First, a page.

CIPN is a common occurrence. Up to 90% of patients may suffer from CIPN during treatment and in nearly 50% of cases symptoms can persist 6 years after receiving chemotherapy treatment.3
The most common side effects of CIPN include tingling (“pins and needles”), burning, numbness, shooting pain, throbbing, stabbing, or “buzzing” sensation. Weakness in the area of the body affected is also a common side effect of CIPN.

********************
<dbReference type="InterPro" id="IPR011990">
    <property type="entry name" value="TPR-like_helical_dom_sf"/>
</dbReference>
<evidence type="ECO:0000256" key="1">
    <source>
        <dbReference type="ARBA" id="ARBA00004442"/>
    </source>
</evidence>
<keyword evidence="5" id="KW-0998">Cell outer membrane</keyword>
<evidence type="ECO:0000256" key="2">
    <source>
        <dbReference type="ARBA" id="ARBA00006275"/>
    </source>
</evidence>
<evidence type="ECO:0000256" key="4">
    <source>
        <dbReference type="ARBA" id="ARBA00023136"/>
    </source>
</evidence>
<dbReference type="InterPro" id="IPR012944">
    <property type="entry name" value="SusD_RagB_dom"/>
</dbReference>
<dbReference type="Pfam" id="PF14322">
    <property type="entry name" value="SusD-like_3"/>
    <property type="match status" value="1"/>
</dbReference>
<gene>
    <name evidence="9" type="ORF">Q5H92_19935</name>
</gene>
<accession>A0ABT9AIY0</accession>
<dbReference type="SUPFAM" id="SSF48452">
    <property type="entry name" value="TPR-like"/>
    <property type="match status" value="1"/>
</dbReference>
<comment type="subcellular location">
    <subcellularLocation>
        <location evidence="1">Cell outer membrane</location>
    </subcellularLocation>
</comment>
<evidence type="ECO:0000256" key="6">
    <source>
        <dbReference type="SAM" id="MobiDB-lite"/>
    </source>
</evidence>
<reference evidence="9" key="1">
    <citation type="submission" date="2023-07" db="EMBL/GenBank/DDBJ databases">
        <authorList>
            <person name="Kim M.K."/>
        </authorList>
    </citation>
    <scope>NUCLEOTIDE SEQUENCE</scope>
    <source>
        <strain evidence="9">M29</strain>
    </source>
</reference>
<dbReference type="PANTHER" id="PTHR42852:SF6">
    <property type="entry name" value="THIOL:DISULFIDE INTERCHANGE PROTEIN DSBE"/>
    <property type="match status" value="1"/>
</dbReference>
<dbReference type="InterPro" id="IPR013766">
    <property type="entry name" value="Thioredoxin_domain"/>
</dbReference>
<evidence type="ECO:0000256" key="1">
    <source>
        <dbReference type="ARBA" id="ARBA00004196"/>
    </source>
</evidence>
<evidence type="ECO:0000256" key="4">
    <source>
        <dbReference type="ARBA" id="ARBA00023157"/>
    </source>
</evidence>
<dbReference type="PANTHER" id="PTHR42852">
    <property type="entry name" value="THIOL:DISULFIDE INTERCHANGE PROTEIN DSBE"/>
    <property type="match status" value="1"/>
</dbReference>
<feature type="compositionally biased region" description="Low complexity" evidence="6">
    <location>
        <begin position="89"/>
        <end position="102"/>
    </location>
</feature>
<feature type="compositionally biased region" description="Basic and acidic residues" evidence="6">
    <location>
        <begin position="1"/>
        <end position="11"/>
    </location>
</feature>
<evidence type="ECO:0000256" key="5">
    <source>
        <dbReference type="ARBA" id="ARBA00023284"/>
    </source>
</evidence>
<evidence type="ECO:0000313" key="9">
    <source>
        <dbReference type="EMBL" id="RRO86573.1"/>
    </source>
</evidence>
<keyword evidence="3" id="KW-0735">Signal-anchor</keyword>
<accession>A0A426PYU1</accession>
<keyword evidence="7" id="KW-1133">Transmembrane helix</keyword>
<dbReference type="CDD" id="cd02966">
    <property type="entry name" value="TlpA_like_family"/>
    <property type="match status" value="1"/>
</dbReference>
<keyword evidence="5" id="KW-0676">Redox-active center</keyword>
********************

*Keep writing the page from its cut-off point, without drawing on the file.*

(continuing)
In addition to sensory symptoms, CIPN can also impact critical bodily functions that affect walking, breathing, and blood pressure.4
Unfortunately, there are no FDA approved treatments for CIPN. Off-label usage of anticonvulsants, antidepressants, opioids, and topical analgesics are employed to mask the pain but fail to address the underlying problem of CIPN.